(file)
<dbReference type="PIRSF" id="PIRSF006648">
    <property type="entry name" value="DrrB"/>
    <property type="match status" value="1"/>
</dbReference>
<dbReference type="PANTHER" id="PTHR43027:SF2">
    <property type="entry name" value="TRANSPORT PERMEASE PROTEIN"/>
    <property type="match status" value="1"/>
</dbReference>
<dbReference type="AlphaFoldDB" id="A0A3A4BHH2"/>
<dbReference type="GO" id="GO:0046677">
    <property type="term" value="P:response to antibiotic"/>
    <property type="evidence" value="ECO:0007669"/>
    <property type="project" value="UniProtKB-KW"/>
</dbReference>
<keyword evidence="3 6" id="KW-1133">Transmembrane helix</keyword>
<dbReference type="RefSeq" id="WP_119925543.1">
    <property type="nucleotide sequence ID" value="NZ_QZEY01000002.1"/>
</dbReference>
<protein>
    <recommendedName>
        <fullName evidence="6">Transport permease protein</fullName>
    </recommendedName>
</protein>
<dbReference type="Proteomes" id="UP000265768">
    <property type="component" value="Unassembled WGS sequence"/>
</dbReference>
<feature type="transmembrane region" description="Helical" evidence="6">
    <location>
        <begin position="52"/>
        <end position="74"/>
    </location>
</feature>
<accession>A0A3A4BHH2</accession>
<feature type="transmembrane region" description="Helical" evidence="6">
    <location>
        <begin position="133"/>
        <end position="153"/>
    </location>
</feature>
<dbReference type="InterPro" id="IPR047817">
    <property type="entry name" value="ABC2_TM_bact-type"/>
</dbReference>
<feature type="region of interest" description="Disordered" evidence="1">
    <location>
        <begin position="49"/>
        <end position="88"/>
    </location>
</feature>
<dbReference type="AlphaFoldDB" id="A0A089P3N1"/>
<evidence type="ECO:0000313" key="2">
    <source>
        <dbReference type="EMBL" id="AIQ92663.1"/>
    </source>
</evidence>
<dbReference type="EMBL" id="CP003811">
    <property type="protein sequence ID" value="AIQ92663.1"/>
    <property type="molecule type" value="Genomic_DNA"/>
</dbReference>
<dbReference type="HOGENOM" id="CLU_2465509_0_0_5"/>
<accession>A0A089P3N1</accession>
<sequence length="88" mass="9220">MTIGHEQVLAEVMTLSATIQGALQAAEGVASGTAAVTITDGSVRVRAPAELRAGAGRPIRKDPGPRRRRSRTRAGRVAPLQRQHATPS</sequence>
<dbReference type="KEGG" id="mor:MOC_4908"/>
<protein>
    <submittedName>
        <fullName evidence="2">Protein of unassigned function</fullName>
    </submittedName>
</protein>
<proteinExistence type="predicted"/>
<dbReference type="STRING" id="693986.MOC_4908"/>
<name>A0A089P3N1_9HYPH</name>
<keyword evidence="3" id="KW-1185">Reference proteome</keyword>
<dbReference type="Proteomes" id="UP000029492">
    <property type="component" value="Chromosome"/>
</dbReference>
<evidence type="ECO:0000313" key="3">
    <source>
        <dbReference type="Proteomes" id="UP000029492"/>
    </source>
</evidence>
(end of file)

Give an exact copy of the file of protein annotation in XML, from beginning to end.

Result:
<dbReference type="PIRSF" id="PIRSF006648">
    <property type="entry name" value="DrrB"/>
    <property type="match status" value="1"/>
</dbReference>
<dbReference type="PANTHER" id="PTHR43027:SF2">
    <property type="entry name" value="TRANSPORT PERMEASE PROTEIN"/>
    <property type="match status" value="1"/>
</dbReference>
<dbReference type="AlphaFoldDB" id="A0A3A4BHH2"/>
<dbReference type="GO" id="GO:0046677">
    <property type="term" value="P:response to antibiotic"/>
    <property type="evidence" value="ECO:0007669"/>
    <property type="project" value="UniProtKB-KW"/>
</dbReference>
<keyword evidence="3 6" id="KW-1133">Transmembrane helix</keyword>
<dbReference type="RefSeq" id="WP_119925543.1">
    <property type="nucleotide sequence ID" value="NZ_QZEY01000002.1"/>
</dbReference>
<protein>
    <recommendedName>
        <fullName evidence="6">Transport permease protein</fullName>
    </recommendedName>
</protein>
<dbReference type="Proteomes" id="UP000265768">
    <property type="component" value="Unassembled WGS sequence"/>
</dbReference>
<feature type="transmembrane region" description="Helical" evidence="6">
    <location>
        <begin position="52"/>
        <end position="74"/>
    </location>
</feature>
<accession>A0A3A4BHH2</accession>
<feature type="transmembrane region" description="Helical" evidence="6">
    <location>
        <begin position="133"/>
        <end position="153"/>
    </location>
</feature>
<dbReference type="InterPro" id="IPR047817">
    <property type="entry name" value="ABC2_TM_bact-type"/>
</dbReference>
<feature type="region of interest" description="Disordered" evidence="1">
    <location>
        <begin position="49"/>
        <end position="88"/>
    </location>
</feature>
<dbReference type="AlphaFoldDB" id="A0A089P3N1"/>
<evidence type="ECO:0000313" key="2">
    <source>
        <dbReference type="EMBL" id="AIQ92663.1"/>
    </source>
</evidence>
<dbReference type="EMBL" id="CP003811">
    <property type="protein sequence ID" value="AIQ92663.1"/>
    <property type="molecule type" value="Genomic_DNA"/>
</dbReference>
<dbReference type="HOGENOM" id="CLU_2465509_0_0_5"/>
<accession>A0A089P3N1</accession>
<sequence length="88" mass="9220">MTIGHEQVLAEVMTLSATIQGALQAAEGVASGTAAVTITDGSVRVRAPAELRAGAGRPIRKDPGPRRRRSRTRAGRVAPLQRQHATPS</sequence>
<dbReference type="KEGG" id="mor:MOC_4908"/>
<protein>
    <submittedName>
        <fullName evidence="2">Protein of unassigned function</fullName>
    </submittedName>
</protein>
<proteinExistence type="predicted"/>
<dbReference type="STRING" id="693986.MOC_4908"/>
<name>A0A089P3N1_9HYPH</name>
<keyword evidence="3" id="KW-1185">Reference proteome</keyword>
<dbReference type="Proteomes" id="UP000029492">
    <property type="component" value="Chromosome"/>
</dbReference>
<evidence type="ECO:0000313" key="3">
    <source>
        <dbReference type="Proteomes" id="UP000029492"/>
    </source>
</evidence>